The women’s race went by once with the eventual winner Anna van der Breggen already well in the lead. The men follow, making their way up Kwaremont a total of three times, the final being just a few miles after Niki Terpstra’s winning breakaway move.

Yes, watching the race on TV may give you a better perspective and a better idea of what is happening, but nothing quite compares to standing in mud, drinking crappy beer and having your view blocked by hundreds of waving black and yellow Flanders flags.

Read on for Part II: In search of history and Trappist ales


Ultimate Cobbles: Tour of Flanders and Paris-Roubaix Pt II

We start the next day as we pile into a van and head out of Bruges. Our destination is what the guide Marcia is calling the best gas station in Belgium. She is not wrong.

Part I | Part III

Day 4. In search of history. And Trappist ales.
This nondescript gas stop on the edge of Oudenburg is home to a tiny cafe that serves fresh waffles, espresso, and stocks a bottle of every single Belgian Ale that you could only dream about on the other side of the ocean. But we are not here for beer. Not yet. Our destination today is the famed Westvleteren Brewery at the Trappist Abbey of Saint-Sixtus. It is located in the town of Vleteren, just about 30 miles away. And we hear there are Westvleteren XII for sale today.

So we head out. For the next couple of hours, we make our way into a drippy wind that seems to be a headwind no matter which direction the windy road points us in. We briefly stop outside the town of Diksmuide. The town’s origins go back to the ninth century, however, it was reduced to rubble in WWI and completely rebuilt in 1920. The river we have been winding our way next to—the Yser—played a big role in one of the few early Allied victories against the invading Germany after the floodgates were opened and the river was allowed to flood the area, resulting in the river becoming a frontline throughout the war. This is just one of the first reminders that we will encounter this week about the brutal and tragic history of this area.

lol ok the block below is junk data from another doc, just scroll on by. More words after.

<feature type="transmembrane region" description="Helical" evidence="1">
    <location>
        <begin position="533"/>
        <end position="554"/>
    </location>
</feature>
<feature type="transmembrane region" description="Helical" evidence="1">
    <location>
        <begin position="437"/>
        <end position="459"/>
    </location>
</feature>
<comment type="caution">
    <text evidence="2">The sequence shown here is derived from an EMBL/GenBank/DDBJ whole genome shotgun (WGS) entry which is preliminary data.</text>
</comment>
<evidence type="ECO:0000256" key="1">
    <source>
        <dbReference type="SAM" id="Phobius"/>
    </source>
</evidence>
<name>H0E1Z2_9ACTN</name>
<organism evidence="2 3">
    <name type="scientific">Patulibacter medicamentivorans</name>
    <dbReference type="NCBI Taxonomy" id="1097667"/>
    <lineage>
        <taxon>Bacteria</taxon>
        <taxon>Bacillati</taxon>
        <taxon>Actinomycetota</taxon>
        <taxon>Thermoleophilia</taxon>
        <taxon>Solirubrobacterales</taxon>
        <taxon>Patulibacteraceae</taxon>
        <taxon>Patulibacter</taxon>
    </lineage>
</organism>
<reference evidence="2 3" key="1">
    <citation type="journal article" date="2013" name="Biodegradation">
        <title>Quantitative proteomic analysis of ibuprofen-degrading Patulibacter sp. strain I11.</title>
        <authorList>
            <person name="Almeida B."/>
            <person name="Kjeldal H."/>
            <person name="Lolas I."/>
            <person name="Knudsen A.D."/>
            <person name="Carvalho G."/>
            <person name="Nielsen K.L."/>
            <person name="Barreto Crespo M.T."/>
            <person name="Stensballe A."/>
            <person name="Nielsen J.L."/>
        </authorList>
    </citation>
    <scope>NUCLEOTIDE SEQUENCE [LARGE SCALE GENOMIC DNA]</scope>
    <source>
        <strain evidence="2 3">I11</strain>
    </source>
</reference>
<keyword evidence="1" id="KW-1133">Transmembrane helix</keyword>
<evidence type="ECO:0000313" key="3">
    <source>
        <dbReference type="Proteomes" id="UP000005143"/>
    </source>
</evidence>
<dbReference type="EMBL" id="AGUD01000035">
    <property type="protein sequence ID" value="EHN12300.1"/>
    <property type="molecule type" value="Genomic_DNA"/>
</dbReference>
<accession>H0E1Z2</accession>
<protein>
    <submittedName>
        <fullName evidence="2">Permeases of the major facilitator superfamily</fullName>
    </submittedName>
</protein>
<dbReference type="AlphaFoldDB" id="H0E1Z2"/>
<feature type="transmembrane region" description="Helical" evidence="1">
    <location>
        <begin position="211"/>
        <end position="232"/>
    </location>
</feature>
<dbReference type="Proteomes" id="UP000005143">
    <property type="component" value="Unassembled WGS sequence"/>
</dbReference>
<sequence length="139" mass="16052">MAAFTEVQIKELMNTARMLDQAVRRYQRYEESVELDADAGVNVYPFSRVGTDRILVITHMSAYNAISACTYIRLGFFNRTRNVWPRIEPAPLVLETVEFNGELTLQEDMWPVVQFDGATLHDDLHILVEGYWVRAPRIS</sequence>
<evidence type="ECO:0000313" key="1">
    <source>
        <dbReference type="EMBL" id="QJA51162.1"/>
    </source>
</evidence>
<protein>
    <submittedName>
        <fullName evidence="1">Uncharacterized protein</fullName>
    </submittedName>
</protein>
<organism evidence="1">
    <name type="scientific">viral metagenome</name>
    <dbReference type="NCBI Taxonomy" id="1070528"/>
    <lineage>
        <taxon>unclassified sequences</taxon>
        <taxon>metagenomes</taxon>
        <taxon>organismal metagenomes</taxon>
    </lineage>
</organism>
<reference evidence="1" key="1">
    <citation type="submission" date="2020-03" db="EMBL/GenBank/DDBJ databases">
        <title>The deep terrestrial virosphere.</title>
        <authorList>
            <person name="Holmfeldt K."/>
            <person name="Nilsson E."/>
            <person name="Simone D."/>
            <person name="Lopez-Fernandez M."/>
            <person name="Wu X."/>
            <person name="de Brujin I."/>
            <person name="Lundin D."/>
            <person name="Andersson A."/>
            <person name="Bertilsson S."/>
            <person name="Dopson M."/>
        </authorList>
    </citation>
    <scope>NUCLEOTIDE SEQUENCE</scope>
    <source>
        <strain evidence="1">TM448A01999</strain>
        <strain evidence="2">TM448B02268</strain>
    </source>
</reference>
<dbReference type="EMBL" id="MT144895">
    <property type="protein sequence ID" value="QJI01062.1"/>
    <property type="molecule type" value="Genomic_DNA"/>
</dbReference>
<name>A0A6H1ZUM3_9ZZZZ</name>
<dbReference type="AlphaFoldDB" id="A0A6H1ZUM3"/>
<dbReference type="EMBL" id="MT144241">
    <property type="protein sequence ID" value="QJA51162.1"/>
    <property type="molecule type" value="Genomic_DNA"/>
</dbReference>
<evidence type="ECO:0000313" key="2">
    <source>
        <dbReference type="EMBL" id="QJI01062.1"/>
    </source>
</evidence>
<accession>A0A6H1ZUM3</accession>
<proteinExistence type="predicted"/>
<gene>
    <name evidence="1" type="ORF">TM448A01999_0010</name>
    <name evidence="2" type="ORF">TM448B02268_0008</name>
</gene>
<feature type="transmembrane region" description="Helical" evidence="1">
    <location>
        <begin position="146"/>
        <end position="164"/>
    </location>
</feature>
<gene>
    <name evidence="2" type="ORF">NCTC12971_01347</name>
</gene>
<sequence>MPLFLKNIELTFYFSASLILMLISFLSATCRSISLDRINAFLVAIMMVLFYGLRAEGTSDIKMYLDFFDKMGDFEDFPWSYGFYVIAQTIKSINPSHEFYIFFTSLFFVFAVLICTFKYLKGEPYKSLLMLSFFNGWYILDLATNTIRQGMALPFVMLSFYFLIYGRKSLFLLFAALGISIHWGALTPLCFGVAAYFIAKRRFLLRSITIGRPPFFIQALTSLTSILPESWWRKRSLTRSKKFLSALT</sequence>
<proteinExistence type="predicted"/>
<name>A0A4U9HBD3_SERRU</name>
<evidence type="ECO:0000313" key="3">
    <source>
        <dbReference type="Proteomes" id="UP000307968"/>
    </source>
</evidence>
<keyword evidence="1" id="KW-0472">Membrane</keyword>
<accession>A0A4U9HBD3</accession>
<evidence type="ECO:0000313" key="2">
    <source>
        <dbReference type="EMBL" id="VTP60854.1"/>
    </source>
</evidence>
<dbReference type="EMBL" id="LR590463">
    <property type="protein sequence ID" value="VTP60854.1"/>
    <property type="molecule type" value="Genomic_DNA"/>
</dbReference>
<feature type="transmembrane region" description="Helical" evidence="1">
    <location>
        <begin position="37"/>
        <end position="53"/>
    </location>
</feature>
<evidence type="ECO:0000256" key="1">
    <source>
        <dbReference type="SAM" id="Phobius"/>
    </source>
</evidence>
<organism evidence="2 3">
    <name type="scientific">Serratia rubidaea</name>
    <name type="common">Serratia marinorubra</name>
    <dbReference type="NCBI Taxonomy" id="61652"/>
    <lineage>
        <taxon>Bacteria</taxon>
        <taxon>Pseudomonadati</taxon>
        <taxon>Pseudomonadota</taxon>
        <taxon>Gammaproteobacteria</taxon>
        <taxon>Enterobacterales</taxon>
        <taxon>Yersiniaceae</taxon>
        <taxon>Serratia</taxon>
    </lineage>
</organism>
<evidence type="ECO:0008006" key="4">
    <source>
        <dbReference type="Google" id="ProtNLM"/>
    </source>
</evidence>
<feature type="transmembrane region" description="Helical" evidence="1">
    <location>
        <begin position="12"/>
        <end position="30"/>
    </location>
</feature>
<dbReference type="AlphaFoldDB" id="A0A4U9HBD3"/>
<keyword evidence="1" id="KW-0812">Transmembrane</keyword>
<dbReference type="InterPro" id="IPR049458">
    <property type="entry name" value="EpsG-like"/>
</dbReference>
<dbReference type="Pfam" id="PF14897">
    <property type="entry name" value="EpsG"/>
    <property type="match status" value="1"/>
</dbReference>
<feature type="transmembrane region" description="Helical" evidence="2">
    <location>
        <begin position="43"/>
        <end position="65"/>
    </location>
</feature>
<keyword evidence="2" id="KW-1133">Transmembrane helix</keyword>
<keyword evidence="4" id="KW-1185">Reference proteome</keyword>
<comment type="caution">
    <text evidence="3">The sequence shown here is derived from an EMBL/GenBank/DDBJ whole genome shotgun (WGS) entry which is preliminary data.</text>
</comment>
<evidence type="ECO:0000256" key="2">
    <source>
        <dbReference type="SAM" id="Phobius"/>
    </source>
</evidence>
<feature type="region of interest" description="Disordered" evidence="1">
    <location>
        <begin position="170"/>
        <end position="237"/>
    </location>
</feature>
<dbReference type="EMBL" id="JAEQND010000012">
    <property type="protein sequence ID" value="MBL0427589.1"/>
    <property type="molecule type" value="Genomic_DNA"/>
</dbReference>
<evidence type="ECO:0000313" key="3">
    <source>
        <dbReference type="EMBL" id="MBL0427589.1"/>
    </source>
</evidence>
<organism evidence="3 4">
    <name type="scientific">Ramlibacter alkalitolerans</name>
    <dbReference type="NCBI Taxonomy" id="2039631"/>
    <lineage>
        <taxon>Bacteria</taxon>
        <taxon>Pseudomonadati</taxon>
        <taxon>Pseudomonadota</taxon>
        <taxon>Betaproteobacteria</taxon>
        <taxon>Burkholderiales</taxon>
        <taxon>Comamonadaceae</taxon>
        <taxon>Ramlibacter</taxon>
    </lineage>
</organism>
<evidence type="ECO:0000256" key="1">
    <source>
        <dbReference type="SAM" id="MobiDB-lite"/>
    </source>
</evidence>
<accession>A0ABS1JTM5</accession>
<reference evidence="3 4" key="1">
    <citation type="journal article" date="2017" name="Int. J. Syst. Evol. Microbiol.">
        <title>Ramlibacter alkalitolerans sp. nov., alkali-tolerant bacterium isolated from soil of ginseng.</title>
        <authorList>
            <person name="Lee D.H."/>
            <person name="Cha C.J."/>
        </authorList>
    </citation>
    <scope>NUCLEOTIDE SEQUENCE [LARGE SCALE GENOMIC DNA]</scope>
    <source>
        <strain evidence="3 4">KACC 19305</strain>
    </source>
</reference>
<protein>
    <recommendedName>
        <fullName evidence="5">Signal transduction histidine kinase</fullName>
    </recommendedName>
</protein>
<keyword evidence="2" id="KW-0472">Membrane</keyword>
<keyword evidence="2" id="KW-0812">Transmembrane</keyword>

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We resume our trek to the Abbey and we are faced with even more wind. At one point I stop to take off a layer and realize that the wind is able to push me along the road, albeit in the opposite direction, without me even having to pedal.

The short ride starts to feel like an epic journey by the time we pull into the brewery. Yes, the XIIs were on sale. And yes, I may have bought more than a few to smuggle back home with me.

Day 5. Belgian Toothpaste
We gather outside the hotel after breakfast. For a change, we are starting a ride from our front door. The sun is shining and it feels warm for the first time in the last few days. We head out along the bike paths through the flatlands towards the coast. The sunshine and the warmth do not guarantee dry roads, however. After 15 minutes sitting on a wheel, I am covered head to toe in grit and grime. As we make our way back to the hotel we happen upon a group of local Belgian riders and the cruise back turns into a bit of a race along the canal bike path. I make a comment about being covered in grit, one of the locals looks over and says: “It’s just Belgian toothpaste.” Fair enough.

Trek Travel Spring Classics Ultimate Cycling Vacation

Day 6. Dutch Wind and a Return to the Ronde
Today’s mission is to ride to the start of the mid-week Spring Classic known as Scheldeprijs. That’s about a 40 mile ride away in the Dutch port town of Terneuzen. Between us and the finish are the windswept North Sea dunes. Holland may be flat, but what they lack in vertical gain, they make up in the wicked wind. It seems to blow from every direction, creating headwind no matter which way you are pointing and making each mile feel like a climb. By the time we get to the start of the race, we feel like we completed a 6-hour ride in the mountains.